This week's appointment of two Australian security experts to the 11-member board of directors of peak security body ISACA reflects broad recognition of Australian information-security capabilities and will offer significant new opportunities to apply them to benefit the world's security community, according to one of the new appointees.
The Oceania region “has always punched above its weight at the ISACA international levels across the practice domains and not just in relation to security,” newly selected board member Jo Stewart-Rattray – also director of information security and IT assurance at BRM Holdrich – told CSO Australia.
“It's something we do, to bring relevant certifications, frameworks and guidance to our members and constituents. The board are responsible for budgetary matters as well as forging relationships that will benefit the association and its members with other professional bodies, commercial partners and government entities worldwide.”
Also named to the ISACA board was Garry Barnes, Governance Advisory practice lead with Vital Interacts, Australia. Barnes – a more than 20-year veteran of public-sector, banking and consulting organisations – was re-elected as ISACA international vice president while Stewart-Rattray – with over 25 years' experience in IT and experience as a past ISACA international vice president and chair of several ISACA committees – was appointed as international director.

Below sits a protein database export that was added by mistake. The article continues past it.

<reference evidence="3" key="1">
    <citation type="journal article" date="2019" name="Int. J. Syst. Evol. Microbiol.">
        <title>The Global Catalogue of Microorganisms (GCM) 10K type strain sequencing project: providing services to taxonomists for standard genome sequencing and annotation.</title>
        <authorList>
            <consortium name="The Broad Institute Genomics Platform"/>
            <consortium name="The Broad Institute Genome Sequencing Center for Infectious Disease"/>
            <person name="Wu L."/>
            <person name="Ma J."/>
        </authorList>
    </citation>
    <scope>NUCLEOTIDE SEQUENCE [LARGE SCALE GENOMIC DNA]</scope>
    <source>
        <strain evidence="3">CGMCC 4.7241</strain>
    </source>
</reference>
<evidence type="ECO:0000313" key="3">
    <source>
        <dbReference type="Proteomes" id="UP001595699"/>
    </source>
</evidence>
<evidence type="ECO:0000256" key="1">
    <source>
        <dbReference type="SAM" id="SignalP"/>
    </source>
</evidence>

The two have known each other through ISACA for around 12 years.
Founded in 1969, ISACA provides a range of information-security educational and certification programs to its 140,000 members across 180 countries. Its Cybersecurity Nexus and COBIT business framework have been widely adopted by organisations seeking to bolster their internal cybersecurity capabilities.
With research suggesting that businesses in Australia and New Zealand feel particularly exposed to cyber attacks, ISACA recently launched security governance guides for small businesses, and this week announced a partnership with Deloitte LLP to develop virtual instructor-led training for professional training worldwide; the first course, on data analytics, will run over four days in July.
“I believe in the research and guidance that ISACA provides,” Stewart-Rattray said, “and have been involved in a number of significant research initiatives in the security space. This is my chance to serve the profession at a senior level.”
Recent ISACA research has confirmed the growing risk of cyberattacks against member organisations, with almost two-thirds of ANZ members in one survey saying they expected to be attacked this year alone.
ISACA's new board also includes representatives from Greece, the Netherlands, USA, Singapore, Brazil, UK, and India.
This article is brought to you by Enex TestLab, content directors for CSO Australia.
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